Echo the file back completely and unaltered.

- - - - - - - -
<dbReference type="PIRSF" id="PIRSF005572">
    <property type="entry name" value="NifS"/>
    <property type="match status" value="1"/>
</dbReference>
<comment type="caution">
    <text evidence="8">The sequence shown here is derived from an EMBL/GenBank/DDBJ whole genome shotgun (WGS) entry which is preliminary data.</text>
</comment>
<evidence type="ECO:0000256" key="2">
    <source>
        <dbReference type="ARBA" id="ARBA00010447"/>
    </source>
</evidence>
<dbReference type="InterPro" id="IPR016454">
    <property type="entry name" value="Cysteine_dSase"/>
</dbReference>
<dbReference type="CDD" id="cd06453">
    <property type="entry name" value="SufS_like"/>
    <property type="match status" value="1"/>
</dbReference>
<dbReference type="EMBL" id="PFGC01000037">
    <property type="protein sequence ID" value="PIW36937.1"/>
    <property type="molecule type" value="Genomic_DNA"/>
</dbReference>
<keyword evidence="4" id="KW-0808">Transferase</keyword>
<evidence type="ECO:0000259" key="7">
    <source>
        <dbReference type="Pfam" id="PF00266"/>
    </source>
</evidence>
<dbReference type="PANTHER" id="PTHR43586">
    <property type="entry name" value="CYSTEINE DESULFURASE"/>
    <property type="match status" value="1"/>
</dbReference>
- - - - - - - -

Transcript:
<dbReference type="PIRSF" id="PIRSF005572">
    <property type="entry name" value="NifS"/>
    <property type="match status" value="1"/>
</dbReference>
<comment type="caution">
    <text evidence="8">The sequence shown here is derived from an EMBL/GenBank/DDBJ whole genome shotgun (WGS) entry which is preliminary data.</text>
</comment>
<evidence type="ECO:0000256" key="2">
    <source>
        <dbReference type="ARBA" id="ARBA00010447"/>
    </source>
</evidence>
<dbReference type="InterPro" id="IPR016454">
    <property type="entry name" value="Cysteine_dSase"/>
</dbReference>
<dbReference type="CDD" id="cd06453">
    <property type="entry name" value="SufS_like"/>
    <property type="match status" value="1"/>
</dbReference>
<dbReference type="EMBL" id="PFGC01000037">
    <property type="protein sequence ID" value="PIW36937.1"/>
    <property type="molecule type" value="Genomic_DNA"/>
</dbReference>
<keyword evidence="4" id="KW-0808">Transferase</keyword>
<evidence type="ECO:0000259" key="7">
    <source>
        <dbReference type="Pfam" id="PF00266"/>
    </source>
</evidence>
<dbReference type="PANTHER" id="PTHR43586">
    <property type="entry name" value="CYSTEINE DESULFURASE"/>
    <property type="match status" value="1"/>
</dbReference>